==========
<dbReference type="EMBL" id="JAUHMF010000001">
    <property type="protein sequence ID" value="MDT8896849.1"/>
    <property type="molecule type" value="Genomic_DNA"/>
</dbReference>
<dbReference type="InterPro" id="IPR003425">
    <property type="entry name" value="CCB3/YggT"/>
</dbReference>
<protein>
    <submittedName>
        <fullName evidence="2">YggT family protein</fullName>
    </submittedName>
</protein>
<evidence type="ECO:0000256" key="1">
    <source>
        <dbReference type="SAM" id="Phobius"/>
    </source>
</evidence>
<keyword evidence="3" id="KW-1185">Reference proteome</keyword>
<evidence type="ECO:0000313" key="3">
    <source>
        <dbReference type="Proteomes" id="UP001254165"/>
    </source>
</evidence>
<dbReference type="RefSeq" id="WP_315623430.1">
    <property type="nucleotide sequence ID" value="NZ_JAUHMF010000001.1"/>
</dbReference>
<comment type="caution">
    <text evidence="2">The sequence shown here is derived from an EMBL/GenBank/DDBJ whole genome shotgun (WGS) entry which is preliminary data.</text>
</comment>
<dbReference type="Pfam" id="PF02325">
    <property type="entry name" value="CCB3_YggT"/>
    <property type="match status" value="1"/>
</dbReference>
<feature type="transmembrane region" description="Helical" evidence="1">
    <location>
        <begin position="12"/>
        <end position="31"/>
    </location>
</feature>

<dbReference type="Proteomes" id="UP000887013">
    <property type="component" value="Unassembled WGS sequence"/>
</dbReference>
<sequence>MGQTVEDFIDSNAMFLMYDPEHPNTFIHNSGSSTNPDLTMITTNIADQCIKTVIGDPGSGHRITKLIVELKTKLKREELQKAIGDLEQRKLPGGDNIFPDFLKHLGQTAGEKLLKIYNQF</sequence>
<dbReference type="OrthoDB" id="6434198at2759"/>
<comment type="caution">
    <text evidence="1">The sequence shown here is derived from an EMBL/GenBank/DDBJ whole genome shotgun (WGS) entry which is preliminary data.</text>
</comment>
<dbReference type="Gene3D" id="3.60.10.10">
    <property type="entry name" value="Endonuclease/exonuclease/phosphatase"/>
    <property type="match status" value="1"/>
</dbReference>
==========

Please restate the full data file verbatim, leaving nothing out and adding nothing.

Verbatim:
<dbReference type="EMBL" id="JAUHMF010000001">
    <property type="protein sequence ID" value="MDT8896849.1"/>
    <property type="molecule type" value="Genomic_DNA"/>
</dbReference>
<dbReference type="InterPro" id="IPR003425">
    <property type="entry name" value="CCB3/YggT"/>
</dbReference>
<protein>
    <submittedName>
        <fullName evidence="2">YggT family protein</fullName>
    </submittedName>
</protein>
<evidence type="ECO:0000256" key="1">
    <source>
        <dbReference type="SAM" id="Phobius"/>
    </source>
</evidence>
<keyword evidence="3" id="KW-1185">Reference proteome</keyword>
<evidence type="ECO:0000313" key="3">
    <source>
        <dbReference type="Proteomes" id="UP001254165"/>
    </source>
</evidence>
<dbReference type="RefSeq" id="WP_315623430.1">
    <property type="nucleotide sequence ID" value="NZ_JAUHMF010000001.1"/>
</dbReference>
<comment type="caution">
    <text evidence="2">The sequence shown here is derived from an EMBL/GenBank/DDBJ whole genome shotgun (WGS) entry which is preliminary data.</text>
</comment>
<dbReference type="Pfam" id="PF02325">
    <property type="entry name" value="CCB3_YggT"/>
    <property type="match status" value="1"/>
</dbReference>
<feature type="transmembrane region" description="Helical" evidence="1">
    <location>
        <begin position="12"/>
        <end position="31"/>
    </location>
</feature>

<dbReference type="Proteomes" id="UP000887013">
    <property type="component" value="Unassembled WGS sequence"/>
</dbReference>
<sequence>MGQTVEDFIDSNAMFLMYDPEHPNTFIHNSGSSTNPDLTMITTNIADQCIKTVIGDPGSGHRITKLIVELKTKLKREELQKAIGDLEQRKLPGGDNIFPDFLKHLGQTAGEKLLKIYNQF</sequence>
<dbReference type="OrthoDB" id="6434198at2759"/>
<comment type="caution">
    <text evidence="1">The sequence shown here is derived from an EMBL/GenBank/DDBJ whole genome shotgun (WGS) entry which is preliminary data.</text>
</comment>
<dbReference type="Gene3D" id="3.60.10.10">
    <property type="entry name" value="Endonuclease/exonuclease/phosphatase"/>
    <property type="match status" value="1"/>
</dbReference>